and organized a company in three divisions for emmigration across
plains and mountains from Missouri River to Salt Lake City. Enos
Curtis, Theodore Curtis and Joseph Curtis were numbered in one
of these groups. They left the Elkhorn River 1 Jun 1848 and arrived
in Salt Lake City, Sep 1848.
Enos Curtis had his share of troubles and grief. He lost six
of his fourteen children before he lost his wife Ruth. She was
probably burried in Iowaville on the plains in 1848. He came
on to Utah with the rest of his family and their children.
In 1850 Enos Curtis met and married Tamma Durfee Miner. They
moved on a farm owned by Lorenzo Snow in Willard, Utah. Tamma
had a large family, having burried her husband Albert Miner 3
Jan 1848 on the trip across the plains. The two families lived
together and got along very well. Moroni Miner (now 100 yrs.
old in 1935) a step-son of Enos, speaks very highly of him. He
said Enos always treated us as a kind, loveable and patient father.
John White Curtis, David Avery Curtis, Ozias Strong, Albert Starr
with others were sent out by Brigham Young as surveyors for new
settlements. They reported the conditions in and around Springville.
Moroni Miner, when telling this incident, was greatly moved by
memories of this period. His mind was clear and keen. He said
he well recalled how hard the two families struggled to build
a home, they were so anxious for a home of their own, they were
willing to go through any hardships. They built two large rooms
with a shop and patio between them.
Enos was an excellent carpenter and an expert chair maker, also
made all kinds of furniture. Moroni said he and his brother Mormon
became very efficient and helpful in carpentery and building
business. They all said Enos was like their own father. He was
ready to help anyone, regardless of weather conditions, went
anyhour of night to administer to and help the sick.
Enos Curtis was ordained a Patriarch in 1852 by Heber C. Kimball,
Parley P. Pratt, George A. Smith and John Taylor. He died 1 Jun
1856 and was burried in Springville beside his wife Tamma,
who died 30 Jan 1885.
Notes from Lue Payne Merrill and Notes from Ruth Curtis Payne
daughter of Ezra Houghthen Curtis, as she remembered them from
her father who is a son of Enos Curtis.
This story was told by Ezra H. Curtis:
After the meeting where Brigham Young heard the five missionaries
including Enos, bear testimony of the Gospel, he hurried home
to his wife who was sick in bed. He went to his room
and in praying to the Lord, he asked: "If this religion
is true, to send the missionaries to his home, that they might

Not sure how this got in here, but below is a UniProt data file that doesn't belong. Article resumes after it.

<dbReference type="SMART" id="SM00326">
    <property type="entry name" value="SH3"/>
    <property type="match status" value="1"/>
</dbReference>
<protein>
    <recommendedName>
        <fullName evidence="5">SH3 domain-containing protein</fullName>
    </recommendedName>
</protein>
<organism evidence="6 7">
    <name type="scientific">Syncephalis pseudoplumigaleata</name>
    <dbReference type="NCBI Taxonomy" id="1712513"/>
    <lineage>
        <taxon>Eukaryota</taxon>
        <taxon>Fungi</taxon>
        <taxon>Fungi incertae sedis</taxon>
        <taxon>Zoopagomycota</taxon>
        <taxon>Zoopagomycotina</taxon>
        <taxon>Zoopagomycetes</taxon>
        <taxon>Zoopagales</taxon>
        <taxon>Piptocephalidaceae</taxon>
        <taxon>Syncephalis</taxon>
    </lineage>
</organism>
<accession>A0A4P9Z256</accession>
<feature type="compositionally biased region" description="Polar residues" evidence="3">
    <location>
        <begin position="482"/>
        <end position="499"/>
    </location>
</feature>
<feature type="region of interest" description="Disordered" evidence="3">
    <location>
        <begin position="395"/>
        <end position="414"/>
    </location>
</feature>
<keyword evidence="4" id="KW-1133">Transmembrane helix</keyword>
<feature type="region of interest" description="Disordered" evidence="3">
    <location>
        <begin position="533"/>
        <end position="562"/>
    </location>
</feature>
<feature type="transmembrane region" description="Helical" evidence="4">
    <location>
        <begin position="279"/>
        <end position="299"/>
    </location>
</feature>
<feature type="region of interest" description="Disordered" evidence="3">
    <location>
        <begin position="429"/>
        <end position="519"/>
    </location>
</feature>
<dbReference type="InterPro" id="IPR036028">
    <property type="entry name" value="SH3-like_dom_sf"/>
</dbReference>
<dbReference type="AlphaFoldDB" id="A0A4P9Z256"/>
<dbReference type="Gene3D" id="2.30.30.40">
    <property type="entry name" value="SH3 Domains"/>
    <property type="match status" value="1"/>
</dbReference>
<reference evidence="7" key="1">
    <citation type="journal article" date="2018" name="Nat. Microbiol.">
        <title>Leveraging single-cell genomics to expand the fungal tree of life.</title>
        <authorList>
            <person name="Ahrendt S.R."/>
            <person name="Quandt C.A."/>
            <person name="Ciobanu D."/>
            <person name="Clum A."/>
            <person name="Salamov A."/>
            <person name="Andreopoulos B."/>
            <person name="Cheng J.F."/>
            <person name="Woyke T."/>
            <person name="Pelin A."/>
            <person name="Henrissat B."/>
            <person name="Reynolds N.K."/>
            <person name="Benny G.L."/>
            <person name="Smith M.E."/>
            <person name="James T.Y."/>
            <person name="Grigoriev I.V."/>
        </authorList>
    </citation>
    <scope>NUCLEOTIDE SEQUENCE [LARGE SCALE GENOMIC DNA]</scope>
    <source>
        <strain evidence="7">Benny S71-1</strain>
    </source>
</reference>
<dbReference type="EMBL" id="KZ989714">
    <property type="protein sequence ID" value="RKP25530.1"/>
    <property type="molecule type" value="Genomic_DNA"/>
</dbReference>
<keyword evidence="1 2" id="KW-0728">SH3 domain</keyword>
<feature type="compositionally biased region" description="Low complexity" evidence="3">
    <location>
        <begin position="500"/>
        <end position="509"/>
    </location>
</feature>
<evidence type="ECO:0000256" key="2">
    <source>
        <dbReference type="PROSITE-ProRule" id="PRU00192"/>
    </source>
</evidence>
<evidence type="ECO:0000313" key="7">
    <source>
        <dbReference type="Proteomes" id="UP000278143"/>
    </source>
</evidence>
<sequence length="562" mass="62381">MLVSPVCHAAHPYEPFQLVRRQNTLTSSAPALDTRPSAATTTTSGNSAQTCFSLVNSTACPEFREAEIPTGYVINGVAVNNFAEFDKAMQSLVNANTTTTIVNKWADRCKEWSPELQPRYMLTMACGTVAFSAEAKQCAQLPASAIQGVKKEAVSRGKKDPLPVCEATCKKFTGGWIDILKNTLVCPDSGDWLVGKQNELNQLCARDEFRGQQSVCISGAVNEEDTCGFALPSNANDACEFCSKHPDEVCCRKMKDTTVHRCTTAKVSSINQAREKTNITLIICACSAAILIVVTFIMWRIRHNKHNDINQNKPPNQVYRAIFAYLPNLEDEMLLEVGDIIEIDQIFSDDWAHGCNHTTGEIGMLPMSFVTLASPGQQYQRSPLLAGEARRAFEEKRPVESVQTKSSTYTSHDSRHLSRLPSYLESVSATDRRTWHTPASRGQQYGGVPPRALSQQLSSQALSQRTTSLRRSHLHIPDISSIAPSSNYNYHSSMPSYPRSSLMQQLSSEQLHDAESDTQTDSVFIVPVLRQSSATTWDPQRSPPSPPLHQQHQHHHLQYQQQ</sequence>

pray for his sick wife and also explain the Gospel to her."
The next night as the Elders were passing his home, they were
impressed with the tidiness of his yards and said any man that
has that much pride in his home must be worth visiting, so they
went in. Brigham was watching from the window to see if his prayer
would be answered. He hurriedly opened the door and welcomed
them in. They administered to his wife and she seemed more at
ease. Brigham then told them he had prayed for them to come and
that he had faith she could be healed through their administration.
A Nauvoo Incident At The Time Of The Presecution And Martyrdom:
The sons of Enos were out on the prairies putting up wild hay
and things were bad, Enos being worried about his sons, rode
out in the night to get them. They were asleep, but were awakened
by the noise of a horseman coming toward their camp. They were
much afraid as they knew the anxiety and nervousness to all the
Saints who constantly feared the mob. Enos had a peculiar cough
and as he rode toward them he coughed, they gave a sigh of relief
and said 'do not fear, it is father'. They had a real race with
the nearby mob, who were in ambush and chased them all the way
A Story From Chloe Spencer,
Daughter Of Celestia Curtis Durfee and Grand Daughter Of Enos
When the mobs were in some of the vicious raids two or three
families would gather together in one home for protection. On
one such occasion the mob came to the home of Enos Curtis, the
men were away. The mob ordered the occupants out of the house.
The family told them that Grandmother Ruth Franklin Curtis was
ill and could not leave the house. The mob left, but came back
the second and third time and finally set fire to the house.
The women carried Grandmother away out on a sheet. As the men
folks heard about the raid, they rushed back and carried Grandmother
away in a wagon as she could not walk. The mob even chased the
wagon, but they finally got away.
Enos Curtis, family and a family by the name of Stowell were
on the ferry crossing the river from Montrose, Iowa to Nauvoo.
A terrific wind came up and as some people had previously gone
down the rapids below the ferry crossing there was much anxiety
and excitement. People on shore shouting and screaming for help.
It was so strong it looked as if it would break the cable that
controlled the ferry when Enos Curtis raised his arm to the square